Daguerreotype Camera Prop

Completed daguerreotype camera

The design of a practical daguerreotype camera prop is totally dependent on the choice of lens that will be used. A practical sliding box camera replica from that period that could produce a 10" x 12" inverted image on its screen and focus on objects three to eight metres away was required for "The Greatest Wonder of the World" exhibition held at the State Library of NSW from February 28th to May 12th, 2013. It also needed to have a self centering mechanism which would return it to its set position if turned away by curious visitors.

 

Pictures of the camera construction can be found in the Deco-Blog.

 

Camera description

The daguerreotype camera of the late 19th century used a photographic process called the Wet Plate Collodion process. It was invented by Frederic Scott Archer and was first introduced in 1850. Within 10 years it had all but replaced the daguerreotype process which was the first successful process used to make photographs.

 

The Wet Plate Collodion process was very inconvenient to use. The plates had to be prepared, exposed and developed within the space of fifteen minutes or so. It also required very long exposure times which limited its use to landscape/architectural and portrait work. One huge advantage of the process was its ability to record microscopic detail - something that has not been achieved to this day by dry gelatin plates, modern celluloid film or digital technology.

 

By the 1880's the Wet Plate Collodion process was replaced by dry gelatin plates which were more sensitive, required much shorter exposures and were easier to use.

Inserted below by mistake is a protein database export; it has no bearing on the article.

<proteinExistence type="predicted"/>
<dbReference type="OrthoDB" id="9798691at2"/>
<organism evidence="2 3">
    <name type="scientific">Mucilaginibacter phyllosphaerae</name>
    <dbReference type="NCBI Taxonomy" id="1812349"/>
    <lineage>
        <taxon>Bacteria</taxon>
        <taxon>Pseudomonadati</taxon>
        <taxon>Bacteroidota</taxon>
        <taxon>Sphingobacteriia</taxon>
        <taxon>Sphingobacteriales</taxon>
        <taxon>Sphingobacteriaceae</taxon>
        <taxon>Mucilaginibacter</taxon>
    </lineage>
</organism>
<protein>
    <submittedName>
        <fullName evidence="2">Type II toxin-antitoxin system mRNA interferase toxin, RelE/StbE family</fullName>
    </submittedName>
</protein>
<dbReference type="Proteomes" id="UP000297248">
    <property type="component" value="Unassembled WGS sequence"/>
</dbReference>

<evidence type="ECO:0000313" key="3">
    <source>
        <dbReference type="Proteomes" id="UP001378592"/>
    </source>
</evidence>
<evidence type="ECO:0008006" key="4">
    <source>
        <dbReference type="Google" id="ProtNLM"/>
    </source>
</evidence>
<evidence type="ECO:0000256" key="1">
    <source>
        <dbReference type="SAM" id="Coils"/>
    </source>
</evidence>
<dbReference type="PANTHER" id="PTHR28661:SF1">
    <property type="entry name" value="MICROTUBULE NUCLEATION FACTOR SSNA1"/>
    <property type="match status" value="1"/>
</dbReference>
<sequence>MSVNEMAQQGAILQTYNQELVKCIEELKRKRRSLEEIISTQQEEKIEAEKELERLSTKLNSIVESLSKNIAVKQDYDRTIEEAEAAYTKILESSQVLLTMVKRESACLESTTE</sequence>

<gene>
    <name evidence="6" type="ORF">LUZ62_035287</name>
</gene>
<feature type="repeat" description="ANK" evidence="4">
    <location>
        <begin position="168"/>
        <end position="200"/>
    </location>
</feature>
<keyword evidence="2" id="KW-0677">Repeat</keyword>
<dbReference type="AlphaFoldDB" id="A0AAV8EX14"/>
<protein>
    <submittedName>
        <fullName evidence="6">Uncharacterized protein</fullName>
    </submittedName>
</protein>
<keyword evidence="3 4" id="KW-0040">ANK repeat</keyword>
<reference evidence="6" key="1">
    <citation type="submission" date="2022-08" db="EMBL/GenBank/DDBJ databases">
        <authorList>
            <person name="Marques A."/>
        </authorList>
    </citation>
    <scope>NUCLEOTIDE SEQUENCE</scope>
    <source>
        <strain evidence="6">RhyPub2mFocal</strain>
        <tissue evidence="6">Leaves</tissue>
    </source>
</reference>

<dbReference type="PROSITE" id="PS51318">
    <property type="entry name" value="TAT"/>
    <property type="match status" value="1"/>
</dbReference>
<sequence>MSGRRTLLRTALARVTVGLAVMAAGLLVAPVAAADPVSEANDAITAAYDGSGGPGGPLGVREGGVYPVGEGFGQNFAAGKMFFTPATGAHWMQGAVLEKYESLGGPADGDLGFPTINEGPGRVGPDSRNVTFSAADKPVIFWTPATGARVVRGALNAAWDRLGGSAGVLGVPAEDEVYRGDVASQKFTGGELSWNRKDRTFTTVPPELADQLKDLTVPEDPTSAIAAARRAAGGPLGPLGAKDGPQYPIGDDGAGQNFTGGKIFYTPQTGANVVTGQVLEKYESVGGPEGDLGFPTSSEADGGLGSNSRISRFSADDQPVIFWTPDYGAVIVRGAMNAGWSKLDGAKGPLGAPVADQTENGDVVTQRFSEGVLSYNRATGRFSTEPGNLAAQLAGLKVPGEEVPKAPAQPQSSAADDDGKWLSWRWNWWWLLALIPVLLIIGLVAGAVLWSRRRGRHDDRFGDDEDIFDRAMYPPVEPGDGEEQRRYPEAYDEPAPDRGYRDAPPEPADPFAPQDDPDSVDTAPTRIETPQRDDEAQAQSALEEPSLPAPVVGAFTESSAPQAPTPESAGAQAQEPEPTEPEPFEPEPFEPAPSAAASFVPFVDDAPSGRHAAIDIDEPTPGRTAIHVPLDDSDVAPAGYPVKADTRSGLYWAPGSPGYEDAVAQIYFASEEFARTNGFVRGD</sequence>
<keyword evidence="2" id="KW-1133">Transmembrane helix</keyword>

These cameras were used for both daguerreotype and Wet Plate Collodion photographs. This prop replica was fitted with a fixed hood to make viewing of the image in ambient light easier. The self centering mechanism was operated by a counterweight hanging inside the support column which pulled the camera back to its set position when turned. Focusing was achieved by moving the rear box section forward or back until a crisp image was obtained.

 

Back view of camera
Back view

Back view of the camera showing the light hood. The hood can swing down covering the back window for traveling.

Side view of camera
Camera side view

Side view showing the relative sizes of all the parts.

Original daguerreotype lens
Original lens

The lens was found on eBay advertised as a paper weight. By pure luck it was the correct diameter and focal length required for the camera. I have not seen one since. The lens was fitted onto a piece of PVC tubing and attached to the camera box.

Inverted image on the rear screen
Inverted image

Here is a view of the inverted image at the back of the camera. This is where the photographic plate would be placed in a real camera.

Fitting to the pivot mechanism
Pivot mechanism

The camera had a rudimentary pivot control so that it could be *aimed* at a photo at the exhibition. A self centering mechanism was also included which operated by a weight inside the support post.

Return mechanism detail
Return mechanism

Another view of the tilt control knob and part of the self centering mechanism. This can be seen more clearly in the video below.

 


 

This short video illustrates the workings of the centering mechanism.
It can be also found at http://www.youtube.com/watch?v=rByoiJxkoC0.